Milkweed Ancestors

For The Sunday Whirl: Wordle #298

born, radiates rings, snapped, rain, cave,
limb, spirits, thin, origins, stories, ash

For Sunday’s Whirligig: Wordle #110

tiny, old, flare, gaze, month, clover,
thick, milkweed, drifts, melt, parch, perishes

For Poets United: Poetry Pantry #352

Milkweed Ancestors

Tiny milkweed seeds flare
thin limbs snapped up by wind
to drift in ever widening rings,
like spirits born in ancient cave
parched, seeking to hear again
oldest stories of their origins.

After the rain, he walks through
field thick with clover radiating
freshness, his gaze inward, thinking
how swiftly it all melts away, perishes
like milkweed he saw just months ago.
Like his ancestors, now no more

than ash, black soot on walls of
ancient cave.

Elizabeth Crawford 5/7/2017

Notes: I was very unsure when I first saw the two lists. Slept on it. The first stanza came easily and reminded me of a place I used to go called Natural Bridge State Park, located in Southwestern Wisconsin. The image is one of many that can be found on the Park’s site. There’s a hike through an open meadow, then a curving wooded path up to the sandstone bridge. Just under the natural structure is a cave marked with black soot, believed to be left by Paleolithic Indians, thousands of years ago. For me, it was always sacred ground, most often overflown by bald eagles that I thought of as Guardians of the Gate.







About 1sojournal

Loves words and language. Dances on paper to her own inner music. Loves to share and keeps several blogs to facilitate that. They can be found here:
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18 Responses to Milkweed Ancestors

  1. The spirit of the land, nicely done.


  2. thotpurge says:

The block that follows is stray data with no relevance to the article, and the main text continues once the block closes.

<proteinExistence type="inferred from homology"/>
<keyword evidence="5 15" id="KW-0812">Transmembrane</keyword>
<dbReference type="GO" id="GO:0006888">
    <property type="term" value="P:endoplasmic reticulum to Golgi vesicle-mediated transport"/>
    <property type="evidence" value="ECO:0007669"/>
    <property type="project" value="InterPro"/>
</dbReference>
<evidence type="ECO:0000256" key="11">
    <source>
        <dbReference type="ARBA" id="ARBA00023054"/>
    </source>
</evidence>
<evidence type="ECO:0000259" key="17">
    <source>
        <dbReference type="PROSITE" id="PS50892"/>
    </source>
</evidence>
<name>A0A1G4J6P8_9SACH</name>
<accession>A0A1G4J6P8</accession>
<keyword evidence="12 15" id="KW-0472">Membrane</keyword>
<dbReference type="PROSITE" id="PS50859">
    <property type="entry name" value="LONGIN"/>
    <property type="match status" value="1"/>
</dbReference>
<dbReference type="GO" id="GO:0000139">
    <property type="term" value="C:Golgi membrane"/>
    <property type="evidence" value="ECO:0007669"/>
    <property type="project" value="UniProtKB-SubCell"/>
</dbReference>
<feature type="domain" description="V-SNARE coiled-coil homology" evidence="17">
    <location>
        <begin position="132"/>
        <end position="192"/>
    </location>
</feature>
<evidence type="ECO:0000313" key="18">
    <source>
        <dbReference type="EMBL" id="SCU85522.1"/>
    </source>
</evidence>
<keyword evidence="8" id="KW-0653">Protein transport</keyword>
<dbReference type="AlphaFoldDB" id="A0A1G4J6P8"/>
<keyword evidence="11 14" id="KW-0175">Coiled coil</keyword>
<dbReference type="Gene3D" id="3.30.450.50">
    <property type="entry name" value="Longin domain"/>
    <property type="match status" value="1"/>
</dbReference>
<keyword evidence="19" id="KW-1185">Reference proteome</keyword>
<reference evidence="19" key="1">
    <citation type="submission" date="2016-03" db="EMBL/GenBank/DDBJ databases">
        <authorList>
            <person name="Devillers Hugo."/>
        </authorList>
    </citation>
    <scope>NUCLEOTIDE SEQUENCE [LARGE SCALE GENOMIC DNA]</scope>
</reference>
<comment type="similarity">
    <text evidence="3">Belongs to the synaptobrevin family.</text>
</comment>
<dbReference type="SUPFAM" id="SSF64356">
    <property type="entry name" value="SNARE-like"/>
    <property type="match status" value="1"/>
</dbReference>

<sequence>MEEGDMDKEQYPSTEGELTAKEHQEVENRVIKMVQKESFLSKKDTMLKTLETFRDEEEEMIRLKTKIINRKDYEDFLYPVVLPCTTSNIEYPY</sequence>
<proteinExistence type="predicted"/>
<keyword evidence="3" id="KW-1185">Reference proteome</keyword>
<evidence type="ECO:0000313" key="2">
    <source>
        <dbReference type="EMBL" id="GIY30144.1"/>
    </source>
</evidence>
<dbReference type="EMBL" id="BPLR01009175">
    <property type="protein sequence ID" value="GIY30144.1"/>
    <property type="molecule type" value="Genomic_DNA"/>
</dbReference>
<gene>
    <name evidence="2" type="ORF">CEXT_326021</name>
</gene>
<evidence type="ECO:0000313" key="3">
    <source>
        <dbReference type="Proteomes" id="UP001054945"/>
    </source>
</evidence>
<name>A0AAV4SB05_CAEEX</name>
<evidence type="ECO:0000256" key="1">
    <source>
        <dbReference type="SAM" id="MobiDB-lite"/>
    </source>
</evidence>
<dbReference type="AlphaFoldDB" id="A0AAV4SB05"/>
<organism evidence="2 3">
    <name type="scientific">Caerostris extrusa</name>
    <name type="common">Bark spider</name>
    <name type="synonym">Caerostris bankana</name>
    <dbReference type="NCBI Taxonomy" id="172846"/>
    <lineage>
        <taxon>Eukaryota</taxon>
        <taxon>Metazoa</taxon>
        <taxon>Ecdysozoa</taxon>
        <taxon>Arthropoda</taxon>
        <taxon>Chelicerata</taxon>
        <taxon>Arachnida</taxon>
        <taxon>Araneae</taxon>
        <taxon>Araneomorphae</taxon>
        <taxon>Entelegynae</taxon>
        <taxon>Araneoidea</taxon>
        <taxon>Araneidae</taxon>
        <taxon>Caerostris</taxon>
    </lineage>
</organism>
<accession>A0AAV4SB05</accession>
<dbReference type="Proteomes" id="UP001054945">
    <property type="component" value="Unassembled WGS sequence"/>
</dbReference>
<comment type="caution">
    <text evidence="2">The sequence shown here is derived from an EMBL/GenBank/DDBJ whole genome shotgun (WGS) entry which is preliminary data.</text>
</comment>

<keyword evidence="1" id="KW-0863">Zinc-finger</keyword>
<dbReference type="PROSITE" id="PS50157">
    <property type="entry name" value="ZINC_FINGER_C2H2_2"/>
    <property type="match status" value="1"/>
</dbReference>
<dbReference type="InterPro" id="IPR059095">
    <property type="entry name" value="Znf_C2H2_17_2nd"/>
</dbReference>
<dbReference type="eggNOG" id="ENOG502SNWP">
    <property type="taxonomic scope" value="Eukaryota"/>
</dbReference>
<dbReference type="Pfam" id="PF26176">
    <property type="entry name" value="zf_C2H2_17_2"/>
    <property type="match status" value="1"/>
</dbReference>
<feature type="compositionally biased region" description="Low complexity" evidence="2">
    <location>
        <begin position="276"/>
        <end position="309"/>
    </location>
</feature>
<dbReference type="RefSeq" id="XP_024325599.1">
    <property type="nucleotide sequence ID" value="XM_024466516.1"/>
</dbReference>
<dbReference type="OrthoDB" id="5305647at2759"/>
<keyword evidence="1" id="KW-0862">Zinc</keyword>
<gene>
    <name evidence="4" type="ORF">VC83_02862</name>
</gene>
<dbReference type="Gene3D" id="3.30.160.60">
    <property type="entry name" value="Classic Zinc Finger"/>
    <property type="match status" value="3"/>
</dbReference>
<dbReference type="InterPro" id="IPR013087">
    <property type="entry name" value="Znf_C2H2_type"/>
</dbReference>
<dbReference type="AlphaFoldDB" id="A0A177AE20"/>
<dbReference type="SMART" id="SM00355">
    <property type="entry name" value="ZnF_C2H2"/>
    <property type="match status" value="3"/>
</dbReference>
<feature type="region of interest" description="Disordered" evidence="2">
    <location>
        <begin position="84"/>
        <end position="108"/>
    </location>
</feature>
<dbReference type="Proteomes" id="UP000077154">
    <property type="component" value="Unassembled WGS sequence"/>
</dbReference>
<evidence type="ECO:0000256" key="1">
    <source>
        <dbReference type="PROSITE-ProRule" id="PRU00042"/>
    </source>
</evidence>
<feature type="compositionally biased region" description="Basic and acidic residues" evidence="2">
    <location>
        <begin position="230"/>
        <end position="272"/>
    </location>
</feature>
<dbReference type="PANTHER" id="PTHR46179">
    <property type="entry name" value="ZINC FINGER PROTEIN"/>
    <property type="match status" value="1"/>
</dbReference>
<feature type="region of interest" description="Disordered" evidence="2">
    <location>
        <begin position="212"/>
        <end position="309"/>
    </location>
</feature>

Beautiful this line especially: seeking to hear again
    oldest stories of their origins.. wow!


  3. Jae Rose says:

    Sleeping on it certainly delivered some magic 🙂


  4. Brendan says:

    Much yearning and seeing here. Much wisdom reading our history in the world.


  5. oldegg says:

    I really must applaud your use of both sets of words to complete such a compehensive piece of writing seamlessly done.


  6. This is such a captivating write!❤️


  7. Rosemary Nissen-Wade says:

    Beautiful, with a mythic quality.


  8. Sherry Marr9 says:

    How I love that beautiful Photo! Love your Title! My heart quickens at the ancient spirits, the ancestors in the cave. It must be wonderful to be there in person. We have a beach cave here. When I stood in it, I felt bad energy. Turns out, thousands of years ago, there was bloodshed in there by warring tribes.


  9. magicalmysticalteacher says:

    It’s the melting away and the perishing that disturbs me about this life, events which your poem does not flinch from.


  10. This is a wonderful piece tying back to the memories of soil (for me).


  11. gillena says:

    Luv the spell of the Seasons in your poem, over and over again, leaving their mark long after generations have left. Like good poetry

    Have a nice Sunday

    Much love…


  12. ZQ says:

    Very interesting and enjoyable read. I liked the sonnet structure.


  13. Myrna Rosa says:

    This is lovely Elizabeth. Made me feel those ancestral spirits. I like your postscript too. I must try sleeping after reading prompts. It certainly works for you.


  14. A lovely read. Ahhh, the milkweed is quite adept at replenishing messengers to hear the oldest stories!


  15. Your line break before the last two lines is perfectly placed, Elizabeth. Sounds like a mystical,
    magical place.


  16. annell4 says:

    I love this poem and your explanation, made me want to go there!


  17. thinking how swiftly it all melts away, perishes
    like milkweed he saw just months ago.
    Like his ancestors, now no more

    It was a fleeting moment and was all gone. The soots or drawings in caves may have a lot to do with the desire to preserve the experiences!



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